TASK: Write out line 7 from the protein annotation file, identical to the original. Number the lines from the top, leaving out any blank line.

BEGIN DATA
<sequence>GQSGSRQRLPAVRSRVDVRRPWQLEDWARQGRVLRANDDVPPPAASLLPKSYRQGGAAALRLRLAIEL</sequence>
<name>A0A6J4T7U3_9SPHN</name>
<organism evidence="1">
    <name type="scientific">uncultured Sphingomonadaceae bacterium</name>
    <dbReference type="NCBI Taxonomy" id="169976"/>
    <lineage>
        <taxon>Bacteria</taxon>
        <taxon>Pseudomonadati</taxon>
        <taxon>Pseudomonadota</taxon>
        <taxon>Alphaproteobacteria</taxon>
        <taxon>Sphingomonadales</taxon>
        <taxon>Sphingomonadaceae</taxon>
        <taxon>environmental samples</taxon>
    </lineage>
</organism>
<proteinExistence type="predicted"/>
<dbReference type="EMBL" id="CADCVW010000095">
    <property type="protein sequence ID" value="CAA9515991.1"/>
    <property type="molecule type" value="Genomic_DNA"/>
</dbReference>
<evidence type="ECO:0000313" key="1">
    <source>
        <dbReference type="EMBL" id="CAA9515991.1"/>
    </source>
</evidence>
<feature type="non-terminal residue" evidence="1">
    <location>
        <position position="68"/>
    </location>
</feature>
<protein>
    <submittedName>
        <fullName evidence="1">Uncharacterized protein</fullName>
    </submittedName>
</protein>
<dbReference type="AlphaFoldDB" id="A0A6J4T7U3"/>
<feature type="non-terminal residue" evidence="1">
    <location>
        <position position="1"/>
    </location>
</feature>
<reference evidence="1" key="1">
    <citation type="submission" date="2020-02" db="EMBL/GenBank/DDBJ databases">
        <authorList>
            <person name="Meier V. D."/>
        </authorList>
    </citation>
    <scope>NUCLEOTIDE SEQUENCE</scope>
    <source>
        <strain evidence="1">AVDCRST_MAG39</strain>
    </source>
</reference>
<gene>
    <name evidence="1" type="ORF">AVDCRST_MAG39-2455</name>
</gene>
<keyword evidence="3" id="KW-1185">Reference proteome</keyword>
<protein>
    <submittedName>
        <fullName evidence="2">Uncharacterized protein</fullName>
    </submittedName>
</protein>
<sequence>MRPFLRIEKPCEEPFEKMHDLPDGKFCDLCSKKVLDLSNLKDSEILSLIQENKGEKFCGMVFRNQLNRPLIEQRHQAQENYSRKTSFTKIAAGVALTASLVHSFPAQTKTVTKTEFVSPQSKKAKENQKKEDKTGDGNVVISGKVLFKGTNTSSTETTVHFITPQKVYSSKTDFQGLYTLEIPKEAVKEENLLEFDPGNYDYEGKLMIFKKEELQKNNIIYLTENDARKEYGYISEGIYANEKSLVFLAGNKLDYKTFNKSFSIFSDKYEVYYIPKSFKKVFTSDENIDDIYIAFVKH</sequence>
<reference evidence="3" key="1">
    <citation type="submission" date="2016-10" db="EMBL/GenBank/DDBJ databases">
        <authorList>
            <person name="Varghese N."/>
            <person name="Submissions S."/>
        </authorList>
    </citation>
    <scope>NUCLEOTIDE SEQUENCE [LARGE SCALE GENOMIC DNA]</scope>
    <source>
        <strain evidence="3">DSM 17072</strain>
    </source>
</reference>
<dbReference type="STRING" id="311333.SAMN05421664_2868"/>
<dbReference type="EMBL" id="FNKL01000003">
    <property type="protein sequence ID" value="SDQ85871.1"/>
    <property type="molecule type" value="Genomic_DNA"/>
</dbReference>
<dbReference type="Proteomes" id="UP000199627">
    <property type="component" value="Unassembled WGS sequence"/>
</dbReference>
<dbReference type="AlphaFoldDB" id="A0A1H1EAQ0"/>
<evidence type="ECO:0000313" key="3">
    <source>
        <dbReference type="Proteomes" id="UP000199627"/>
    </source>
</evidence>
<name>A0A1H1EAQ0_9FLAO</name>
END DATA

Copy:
        <taxon>Bacteria</taxon>